Fears raised that drop in unemployment could prompt early rise in interest rates

Increase in interest and mortgage rates would be unwelcome news for Coalition

Political Editor

A sharp fall in unemployment may prove a mixed blessing for the Government amid predictions that it could pave the way for a rise in interest rates before the 2015 general election.

The number of jobless fell by 99,000  to 2.3m in the three months to October, the biggest reduction in a decade and the lowest unemployment rate since 2009.  The number of people in work topped 30m for the first time on record, while the 537,000 jobs created in the private sector was 10 times the number lost in the public sector.

However, the lower than expected 7.4 per cent jobless rate fuelled speculation that the Bank of England would consider raising interest rates earlier than expected.  Under the Bank’s “forward guidance” strategy, its Governor Mark Carney has said it will look again at the record low 0.5 per cent rate when unemployment falls to 7 per cent.  This could now happen as early as next autumn, months before the May 2015 election.

An increase in interest and mortgage rates would be unwelcome news for the Conservatives and Liberal Democrats, as it would fuel Labour’s attacks on the “cost of living crisis.” Wednesday’s labour market statistics also showed that earnings rose by 0.9 per cent in the 12 months to October, well below the 2.1 per cent inflation rate, so earnings are still falling in real terms.

Howard Archer, chief UK and European economist at IHS Global Insight, said: "This is an extremely strong set of labour market data, indicating that unemployment is currently coming down rapidly in reaction to the economy’s markedly improved performance in recent months and much healthier business confidence.” He said  the fall "can only fuel market suspicions that it is very likely to get down to 7 per cent before the end of 2014, thereby opening the door to the Bank of England raising interest rates".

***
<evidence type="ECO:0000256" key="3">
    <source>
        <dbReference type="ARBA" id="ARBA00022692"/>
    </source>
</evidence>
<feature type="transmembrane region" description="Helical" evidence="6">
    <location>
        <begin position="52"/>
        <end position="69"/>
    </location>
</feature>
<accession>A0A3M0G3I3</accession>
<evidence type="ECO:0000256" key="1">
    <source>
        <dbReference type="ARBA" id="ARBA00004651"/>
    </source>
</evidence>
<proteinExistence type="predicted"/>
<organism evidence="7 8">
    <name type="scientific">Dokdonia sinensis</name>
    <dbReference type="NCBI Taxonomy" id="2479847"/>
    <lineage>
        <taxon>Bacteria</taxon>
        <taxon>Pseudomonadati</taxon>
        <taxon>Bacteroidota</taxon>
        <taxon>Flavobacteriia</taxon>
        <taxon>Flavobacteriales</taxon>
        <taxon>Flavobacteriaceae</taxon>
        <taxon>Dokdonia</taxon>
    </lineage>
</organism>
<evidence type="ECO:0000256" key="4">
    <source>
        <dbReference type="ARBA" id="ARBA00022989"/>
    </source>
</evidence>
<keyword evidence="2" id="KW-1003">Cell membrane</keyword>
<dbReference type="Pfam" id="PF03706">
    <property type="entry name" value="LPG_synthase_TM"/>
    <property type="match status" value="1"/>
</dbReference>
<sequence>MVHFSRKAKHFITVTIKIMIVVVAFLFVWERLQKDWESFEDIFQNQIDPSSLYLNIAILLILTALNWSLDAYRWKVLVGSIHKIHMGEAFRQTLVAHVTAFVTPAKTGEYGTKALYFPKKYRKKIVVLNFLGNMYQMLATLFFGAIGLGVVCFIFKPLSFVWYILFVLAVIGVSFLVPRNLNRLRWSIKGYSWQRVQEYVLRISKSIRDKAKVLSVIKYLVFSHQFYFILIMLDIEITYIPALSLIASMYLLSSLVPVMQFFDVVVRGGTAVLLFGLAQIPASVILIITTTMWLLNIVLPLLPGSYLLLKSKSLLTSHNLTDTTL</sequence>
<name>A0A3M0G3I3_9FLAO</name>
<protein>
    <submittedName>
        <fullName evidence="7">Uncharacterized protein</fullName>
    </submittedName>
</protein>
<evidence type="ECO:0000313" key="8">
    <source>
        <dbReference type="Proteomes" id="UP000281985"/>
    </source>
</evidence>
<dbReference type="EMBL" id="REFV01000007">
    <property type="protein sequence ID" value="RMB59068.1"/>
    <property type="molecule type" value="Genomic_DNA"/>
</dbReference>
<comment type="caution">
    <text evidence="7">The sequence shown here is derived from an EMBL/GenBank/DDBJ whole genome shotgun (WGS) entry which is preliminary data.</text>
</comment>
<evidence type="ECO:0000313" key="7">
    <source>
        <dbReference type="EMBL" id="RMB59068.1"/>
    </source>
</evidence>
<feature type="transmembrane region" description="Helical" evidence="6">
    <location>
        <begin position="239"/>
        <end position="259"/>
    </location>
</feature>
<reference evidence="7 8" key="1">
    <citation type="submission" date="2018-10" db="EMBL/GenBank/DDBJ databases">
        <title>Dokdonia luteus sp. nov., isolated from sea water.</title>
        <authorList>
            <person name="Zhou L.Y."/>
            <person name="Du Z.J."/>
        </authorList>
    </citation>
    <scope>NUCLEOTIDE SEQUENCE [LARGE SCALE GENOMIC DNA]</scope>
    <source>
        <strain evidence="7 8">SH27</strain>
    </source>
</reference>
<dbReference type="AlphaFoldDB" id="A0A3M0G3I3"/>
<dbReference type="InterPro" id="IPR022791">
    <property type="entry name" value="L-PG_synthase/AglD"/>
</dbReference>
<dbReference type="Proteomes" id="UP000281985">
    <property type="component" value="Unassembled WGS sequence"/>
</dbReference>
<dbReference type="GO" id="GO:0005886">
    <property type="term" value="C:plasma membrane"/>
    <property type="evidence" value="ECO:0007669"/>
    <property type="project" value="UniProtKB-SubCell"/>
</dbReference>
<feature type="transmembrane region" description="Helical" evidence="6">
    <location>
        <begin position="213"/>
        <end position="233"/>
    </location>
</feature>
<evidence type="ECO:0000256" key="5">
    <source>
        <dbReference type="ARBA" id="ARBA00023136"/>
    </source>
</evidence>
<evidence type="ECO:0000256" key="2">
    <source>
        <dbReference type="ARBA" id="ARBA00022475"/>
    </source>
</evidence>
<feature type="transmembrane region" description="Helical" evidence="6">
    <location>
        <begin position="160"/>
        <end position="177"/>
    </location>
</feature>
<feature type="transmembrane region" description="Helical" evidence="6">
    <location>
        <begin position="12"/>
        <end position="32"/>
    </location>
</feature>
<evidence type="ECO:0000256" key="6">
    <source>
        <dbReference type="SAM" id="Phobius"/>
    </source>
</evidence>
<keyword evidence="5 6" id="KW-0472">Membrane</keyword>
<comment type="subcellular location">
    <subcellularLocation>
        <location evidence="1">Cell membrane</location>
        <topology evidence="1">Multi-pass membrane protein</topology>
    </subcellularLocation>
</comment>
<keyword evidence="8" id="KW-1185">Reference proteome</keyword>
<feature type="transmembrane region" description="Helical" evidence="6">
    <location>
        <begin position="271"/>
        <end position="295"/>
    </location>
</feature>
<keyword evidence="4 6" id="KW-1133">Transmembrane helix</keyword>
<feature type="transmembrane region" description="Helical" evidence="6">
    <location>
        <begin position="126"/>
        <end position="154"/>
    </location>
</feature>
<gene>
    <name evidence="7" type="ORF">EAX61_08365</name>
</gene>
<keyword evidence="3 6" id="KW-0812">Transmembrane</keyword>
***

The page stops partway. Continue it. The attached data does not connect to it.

But other analysts said rates might still not rise until mid-2015 because inflation was relatively low. Minutes of the Bank’s Monetary Policy Committee (MPC) meeting this month, published on Wednesday, showed that it expected inflation to fall towards 2 per cent in the first quarter of next year and later decline further amid a strengthening pound.

Samuel Tombs of Capital Economics said: “Even if the economic recovery continues to bring the unemployment rate down rapidly, the benign inflation outlook will enable the MPC to keep interest rates on hold for a long time yet."

Graeme Leach, chief economist at the Institute of Directors, said: "The reduction in unemployment to 7.4 per cent will heighten speculation about tighter monetary policy, but this is likely to be a triumph of hype over reality. Inflationary pressures are likely to continue to ease in 2014, due to rising productivity and the strength of the pound."